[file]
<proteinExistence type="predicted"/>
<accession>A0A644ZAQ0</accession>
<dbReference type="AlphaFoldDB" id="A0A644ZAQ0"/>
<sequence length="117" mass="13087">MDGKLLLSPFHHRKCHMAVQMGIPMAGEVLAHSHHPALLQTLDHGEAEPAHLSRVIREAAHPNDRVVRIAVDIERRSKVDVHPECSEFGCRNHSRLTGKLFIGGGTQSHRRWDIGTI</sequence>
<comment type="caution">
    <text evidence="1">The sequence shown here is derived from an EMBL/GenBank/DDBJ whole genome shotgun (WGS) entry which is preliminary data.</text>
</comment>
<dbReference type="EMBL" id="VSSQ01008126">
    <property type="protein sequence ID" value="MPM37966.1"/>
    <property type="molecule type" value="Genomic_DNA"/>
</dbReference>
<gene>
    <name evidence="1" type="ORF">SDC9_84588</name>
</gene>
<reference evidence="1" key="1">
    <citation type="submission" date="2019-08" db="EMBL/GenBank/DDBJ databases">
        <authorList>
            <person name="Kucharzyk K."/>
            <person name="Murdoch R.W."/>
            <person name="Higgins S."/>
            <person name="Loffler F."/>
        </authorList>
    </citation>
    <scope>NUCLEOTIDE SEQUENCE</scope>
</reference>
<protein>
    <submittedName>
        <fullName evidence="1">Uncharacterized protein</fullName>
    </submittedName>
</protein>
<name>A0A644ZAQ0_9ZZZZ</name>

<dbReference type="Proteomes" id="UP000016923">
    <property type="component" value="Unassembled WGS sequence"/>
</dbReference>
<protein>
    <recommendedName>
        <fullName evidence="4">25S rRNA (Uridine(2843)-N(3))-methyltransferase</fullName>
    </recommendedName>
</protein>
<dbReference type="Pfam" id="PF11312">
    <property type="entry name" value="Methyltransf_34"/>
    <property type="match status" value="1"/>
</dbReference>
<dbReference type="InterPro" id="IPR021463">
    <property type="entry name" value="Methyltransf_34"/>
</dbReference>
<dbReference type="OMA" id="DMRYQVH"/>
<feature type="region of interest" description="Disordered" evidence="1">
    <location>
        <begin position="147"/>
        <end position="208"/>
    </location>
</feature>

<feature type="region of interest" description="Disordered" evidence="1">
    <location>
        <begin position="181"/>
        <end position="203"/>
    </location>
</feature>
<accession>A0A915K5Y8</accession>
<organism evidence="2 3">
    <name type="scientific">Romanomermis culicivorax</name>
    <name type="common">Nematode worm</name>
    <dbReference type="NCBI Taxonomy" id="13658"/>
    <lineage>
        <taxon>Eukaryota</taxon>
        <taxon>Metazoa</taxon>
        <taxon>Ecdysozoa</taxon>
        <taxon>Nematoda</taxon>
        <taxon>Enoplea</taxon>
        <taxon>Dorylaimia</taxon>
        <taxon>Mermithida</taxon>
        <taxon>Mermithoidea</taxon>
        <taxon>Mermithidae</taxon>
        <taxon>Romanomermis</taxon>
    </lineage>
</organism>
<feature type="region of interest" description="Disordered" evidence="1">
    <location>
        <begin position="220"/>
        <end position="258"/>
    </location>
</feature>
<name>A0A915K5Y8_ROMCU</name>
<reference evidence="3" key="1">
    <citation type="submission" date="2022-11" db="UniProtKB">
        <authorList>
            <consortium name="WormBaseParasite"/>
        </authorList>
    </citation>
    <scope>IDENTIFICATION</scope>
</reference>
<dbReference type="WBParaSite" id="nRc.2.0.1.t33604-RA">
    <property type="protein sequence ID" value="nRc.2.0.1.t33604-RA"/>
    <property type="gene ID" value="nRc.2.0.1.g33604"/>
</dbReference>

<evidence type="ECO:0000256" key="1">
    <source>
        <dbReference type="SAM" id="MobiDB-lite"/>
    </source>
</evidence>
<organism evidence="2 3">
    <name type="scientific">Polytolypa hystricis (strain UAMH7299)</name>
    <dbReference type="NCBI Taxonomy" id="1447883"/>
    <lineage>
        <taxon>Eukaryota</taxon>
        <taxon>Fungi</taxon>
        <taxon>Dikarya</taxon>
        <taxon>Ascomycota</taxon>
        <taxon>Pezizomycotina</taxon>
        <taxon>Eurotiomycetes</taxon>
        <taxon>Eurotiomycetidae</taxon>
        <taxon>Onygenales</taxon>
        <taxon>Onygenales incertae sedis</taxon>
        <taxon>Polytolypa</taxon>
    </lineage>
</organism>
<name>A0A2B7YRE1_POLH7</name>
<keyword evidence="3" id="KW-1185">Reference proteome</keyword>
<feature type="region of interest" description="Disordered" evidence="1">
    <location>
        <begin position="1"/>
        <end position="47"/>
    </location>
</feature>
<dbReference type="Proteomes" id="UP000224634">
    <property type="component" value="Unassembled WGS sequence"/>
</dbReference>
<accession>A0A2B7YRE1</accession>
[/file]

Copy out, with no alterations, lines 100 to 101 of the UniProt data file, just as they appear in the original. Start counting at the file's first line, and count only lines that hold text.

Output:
    </source>
</evidence>